Significant Figures and Matter

Significant Figures and Matter

Author: Christene Lohse
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Introduction to Psychology

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Physical Matter Properties - Chemical Matter Properties

Physical matter properties include color, odor, density, melting point, boiling point and hardness. Physical properties are divided into intensive and extensive properties. Intensive properties are used to identify a substance and do not depend upon the amount of substance (density). Extensive properties depend on the quantity of the substance (mass, volume). Chemical matter properties include flammability and reactivity.

Three States of Matter

States of matter are the different phases which matters can take - gas, liquid and solid. Gas has no fixed shape and conforms to the volume of its container. A liquid has a distinct volume but assumes the shape of its container. A solid has definite shape and volume, regardless of its container. In the case of H20 steam is a gas, water is a liquid and ice is a solid. Most substances are more dense in their solid form, but water is an exception.

Changes in Matter

Changes in matter can be classified as either physical or chemical, like matter properties. Physical changes include changes in physical appearance but not composition. All changes in state of matter are physical changes. Chemical changes involve changes in chemical composition and require chemical reactions.

Conservation of Mass

The law of conservation of mass states that mass is neither created nor destroyed. In a closed system, mass of reactants is equal to mass of products. The law of conservation of mass is related to the law of conservation of matter.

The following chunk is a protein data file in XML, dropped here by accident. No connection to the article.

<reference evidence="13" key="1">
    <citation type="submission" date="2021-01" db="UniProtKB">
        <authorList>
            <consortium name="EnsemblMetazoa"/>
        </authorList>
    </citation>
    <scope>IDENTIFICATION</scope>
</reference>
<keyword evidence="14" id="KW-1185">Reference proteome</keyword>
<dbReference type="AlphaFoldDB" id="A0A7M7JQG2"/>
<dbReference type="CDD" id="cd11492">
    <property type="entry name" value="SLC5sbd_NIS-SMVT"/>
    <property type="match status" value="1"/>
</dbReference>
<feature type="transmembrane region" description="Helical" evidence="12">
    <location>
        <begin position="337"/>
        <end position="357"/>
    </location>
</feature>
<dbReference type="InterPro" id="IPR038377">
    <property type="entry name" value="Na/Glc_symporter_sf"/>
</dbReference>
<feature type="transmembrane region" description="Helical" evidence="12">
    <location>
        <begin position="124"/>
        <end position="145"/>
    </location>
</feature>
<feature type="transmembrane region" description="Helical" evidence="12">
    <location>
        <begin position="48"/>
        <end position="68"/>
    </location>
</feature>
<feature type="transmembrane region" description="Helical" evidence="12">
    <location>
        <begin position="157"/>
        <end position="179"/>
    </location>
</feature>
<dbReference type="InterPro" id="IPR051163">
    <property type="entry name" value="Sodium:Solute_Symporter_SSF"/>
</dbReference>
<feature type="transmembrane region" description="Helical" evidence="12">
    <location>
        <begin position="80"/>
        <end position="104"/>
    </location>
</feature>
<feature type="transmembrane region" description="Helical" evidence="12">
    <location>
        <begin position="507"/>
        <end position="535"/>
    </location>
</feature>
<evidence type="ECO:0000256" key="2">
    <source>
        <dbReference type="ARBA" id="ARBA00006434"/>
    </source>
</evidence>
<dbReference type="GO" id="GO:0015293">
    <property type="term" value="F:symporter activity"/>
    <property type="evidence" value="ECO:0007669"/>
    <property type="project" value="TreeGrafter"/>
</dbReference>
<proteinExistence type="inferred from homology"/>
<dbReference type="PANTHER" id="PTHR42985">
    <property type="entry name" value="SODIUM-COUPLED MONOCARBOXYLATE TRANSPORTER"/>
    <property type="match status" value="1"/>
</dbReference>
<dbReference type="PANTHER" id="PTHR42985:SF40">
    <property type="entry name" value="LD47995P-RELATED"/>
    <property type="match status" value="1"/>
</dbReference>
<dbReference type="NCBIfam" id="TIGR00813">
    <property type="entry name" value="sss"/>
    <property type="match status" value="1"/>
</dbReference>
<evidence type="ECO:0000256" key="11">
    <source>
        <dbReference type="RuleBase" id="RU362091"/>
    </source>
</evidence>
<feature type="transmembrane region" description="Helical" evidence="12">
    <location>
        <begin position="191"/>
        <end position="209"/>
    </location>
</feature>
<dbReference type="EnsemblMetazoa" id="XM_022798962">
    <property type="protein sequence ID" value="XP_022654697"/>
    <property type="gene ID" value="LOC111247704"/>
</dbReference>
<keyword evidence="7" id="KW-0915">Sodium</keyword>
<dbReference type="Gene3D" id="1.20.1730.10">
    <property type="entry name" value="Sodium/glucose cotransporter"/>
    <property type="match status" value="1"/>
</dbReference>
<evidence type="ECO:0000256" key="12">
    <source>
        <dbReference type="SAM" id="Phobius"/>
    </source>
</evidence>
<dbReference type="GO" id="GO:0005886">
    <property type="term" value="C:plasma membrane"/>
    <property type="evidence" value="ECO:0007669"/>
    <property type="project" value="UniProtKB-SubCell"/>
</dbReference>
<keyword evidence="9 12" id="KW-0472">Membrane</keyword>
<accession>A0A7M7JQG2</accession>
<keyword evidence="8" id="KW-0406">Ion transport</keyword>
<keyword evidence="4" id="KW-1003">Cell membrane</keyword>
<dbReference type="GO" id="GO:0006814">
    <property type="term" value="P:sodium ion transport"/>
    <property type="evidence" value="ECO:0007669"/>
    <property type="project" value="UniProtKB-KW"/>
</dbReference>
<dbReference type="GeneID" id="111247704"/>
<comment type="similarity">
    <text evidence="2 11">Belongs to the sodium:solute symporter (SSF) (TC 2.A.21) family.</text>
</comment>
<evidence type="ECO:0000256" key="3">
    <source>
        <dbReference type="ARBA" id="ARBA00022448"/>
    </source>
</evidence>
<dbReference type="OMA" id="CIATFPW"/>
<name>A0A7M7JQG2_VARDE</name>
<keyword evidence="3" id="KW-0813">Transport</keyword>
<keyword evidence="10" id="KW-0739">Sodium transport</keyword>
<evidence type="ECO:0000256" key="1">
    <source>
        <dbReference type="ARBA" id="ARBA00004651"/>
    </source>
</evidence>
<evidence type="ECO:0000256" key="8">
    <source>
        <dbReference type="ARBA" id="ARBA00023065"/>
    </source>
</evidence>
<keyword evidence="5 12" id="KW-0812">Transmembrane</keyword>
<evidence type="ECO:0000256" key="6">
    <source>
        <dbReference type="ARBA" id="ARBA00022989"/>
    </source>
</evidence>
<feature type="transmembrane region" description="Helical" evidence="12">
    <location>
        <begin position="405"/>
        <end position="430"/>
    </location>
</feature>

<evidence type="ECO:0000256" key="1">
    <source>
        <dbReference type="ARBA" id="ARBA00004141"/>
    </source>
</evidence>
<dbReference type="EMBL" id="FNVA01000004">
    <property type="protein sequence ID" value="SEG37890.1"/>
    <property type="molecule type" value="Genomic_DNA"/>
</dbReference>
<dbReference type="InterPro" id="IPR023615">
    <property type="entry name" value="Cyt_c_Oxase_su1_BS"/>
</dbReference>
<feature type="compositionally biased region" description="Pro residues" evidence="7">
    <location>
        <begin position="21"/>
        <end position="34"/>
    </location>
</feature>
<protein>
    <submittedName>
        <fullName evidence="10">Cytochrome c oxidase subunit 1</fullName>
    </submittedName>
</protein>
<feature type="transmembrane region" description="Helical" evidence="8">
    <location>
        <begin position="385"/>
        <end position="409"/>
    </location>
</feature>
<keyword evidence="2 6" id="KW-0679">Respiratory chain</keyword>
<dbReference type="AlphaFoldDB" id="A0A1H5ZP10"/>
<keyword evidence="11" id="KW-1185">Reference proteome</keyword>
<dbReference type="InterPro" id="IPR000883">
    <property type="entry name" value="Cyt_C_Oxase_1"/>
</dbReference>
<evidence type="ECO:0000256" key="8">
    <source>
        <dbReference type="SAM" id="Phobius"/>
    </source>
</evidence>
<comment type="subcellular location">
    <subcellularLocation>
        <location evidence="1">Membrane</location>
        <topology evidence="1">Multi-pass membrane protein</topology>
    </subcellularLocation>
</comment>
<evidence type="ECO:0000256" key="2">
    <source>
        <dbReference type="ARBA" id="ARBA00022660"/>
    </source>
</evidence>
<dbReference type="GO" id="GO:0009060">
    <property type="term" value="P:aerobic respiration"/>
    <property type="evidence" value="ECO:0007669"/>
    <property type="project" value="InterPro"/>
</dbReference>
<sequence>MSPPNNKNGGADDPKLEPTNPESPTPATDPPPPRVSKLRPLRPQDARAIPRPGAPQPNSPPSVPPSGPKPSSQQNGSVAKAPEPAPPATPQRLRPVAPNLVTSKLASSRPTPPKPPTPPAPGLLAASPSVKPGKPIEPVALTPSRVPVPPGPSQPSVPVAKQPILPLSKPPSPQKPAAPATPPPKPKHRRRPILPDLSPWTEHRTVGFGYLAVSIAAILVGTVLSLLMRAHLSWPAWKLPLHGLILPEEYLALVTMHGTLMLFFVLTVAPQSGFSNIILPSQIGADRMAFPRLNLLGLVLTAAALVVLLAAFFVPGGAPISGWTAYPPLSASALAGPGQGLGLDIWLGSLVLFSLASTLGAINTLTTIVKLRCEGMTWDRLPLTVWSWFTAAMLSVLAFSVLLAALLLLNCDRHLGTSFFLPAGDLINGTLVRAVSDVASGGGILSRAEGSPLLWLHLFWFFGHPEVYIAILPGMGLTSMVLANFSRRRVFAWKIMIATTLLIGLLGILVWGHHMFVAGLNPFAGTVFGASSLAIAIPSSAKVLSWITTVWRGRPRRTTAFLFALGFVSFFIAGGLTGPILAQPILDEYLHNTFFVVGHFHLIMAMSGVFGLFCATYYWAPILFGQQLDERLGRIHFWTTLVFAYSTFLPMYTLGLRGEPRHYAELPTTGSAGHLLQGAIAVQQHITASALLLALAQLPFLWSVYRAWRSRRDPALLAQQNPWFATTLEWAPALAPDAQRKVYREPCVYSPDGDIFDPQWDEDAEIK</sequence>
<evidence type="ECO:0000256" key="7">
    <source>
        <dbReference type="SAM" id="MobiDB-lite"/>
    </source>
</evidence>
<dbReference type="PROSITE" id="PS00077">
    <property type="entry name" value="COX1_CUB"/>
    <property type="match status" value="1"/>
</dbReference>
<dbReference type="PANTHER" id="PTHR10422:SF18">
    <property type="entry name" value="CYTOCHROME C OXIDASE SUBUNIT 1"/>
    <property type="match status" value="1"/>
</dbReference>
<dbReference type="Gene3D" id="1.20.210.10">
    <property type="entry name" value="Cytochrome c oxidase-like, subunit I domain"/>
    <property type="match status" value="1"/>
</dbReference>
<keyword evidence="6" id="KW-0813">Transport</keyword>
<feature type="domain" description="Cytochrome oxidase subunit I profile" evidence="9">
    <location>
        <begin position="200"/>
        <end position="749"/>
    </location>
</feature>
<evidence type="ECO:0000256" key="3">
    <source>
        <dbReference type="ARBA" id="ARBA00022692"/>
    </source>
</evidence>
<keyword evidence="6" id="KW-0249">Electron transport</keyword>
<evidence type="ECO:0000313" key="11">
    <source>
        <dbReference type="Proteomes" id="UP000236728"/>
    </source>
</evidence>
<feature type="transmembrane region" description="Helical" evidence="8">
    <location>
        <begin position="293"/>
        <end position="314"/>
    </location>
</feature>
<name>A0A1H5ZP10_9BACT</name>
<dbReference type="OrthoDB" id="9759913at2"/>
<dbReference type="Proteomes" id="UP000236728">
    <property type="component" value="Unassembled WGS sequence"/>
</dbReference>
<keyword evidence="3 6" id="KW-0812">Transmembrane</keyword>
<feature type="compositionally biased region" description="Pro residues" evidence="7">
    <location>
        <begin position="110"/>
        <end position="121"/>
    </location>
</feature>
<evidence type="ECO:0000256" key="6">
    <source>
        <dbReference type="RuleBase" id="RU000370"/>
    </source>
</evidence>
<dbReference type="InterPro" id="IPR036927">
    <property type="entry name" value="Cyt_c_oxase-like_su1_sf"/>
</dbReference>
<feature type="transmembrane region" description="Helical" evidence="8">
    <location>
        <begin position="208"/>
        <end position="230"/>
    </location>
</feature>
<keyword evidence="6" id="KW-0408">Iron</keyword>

Law of Definite Proportions - Law of Multiple Proportions

The law of definite proportions, also known law of definite composition, states that regardless of the amount, a pure compound always contains the same elements in the same proportions by mass. Law of multiple proportions, also known as Dalton's Law, states that when one element combines with another to form more than one compound, the mass ratios of the elements in the compounds are simple whole numbers of each other.


Mixtures are composed of pure substances and elements, but unlike compounds these substances retain their own chemical identities and properties. Mixtures can be homogeneous or heterogeneous. Homogeneous mixtures are the same throughout and are called solutions. Heterogeneous mixtures don't have uniform composition.

Elements and Compounds

Elements and compounds are differentiated by their composition. Elements cannot be decomposed into simpler substances. Compounds are composed of two or more elements, but the chemical identities and properties of these elements change when they form a compound. Mixtures on the other hand are composed of elements which retain their chemical identities.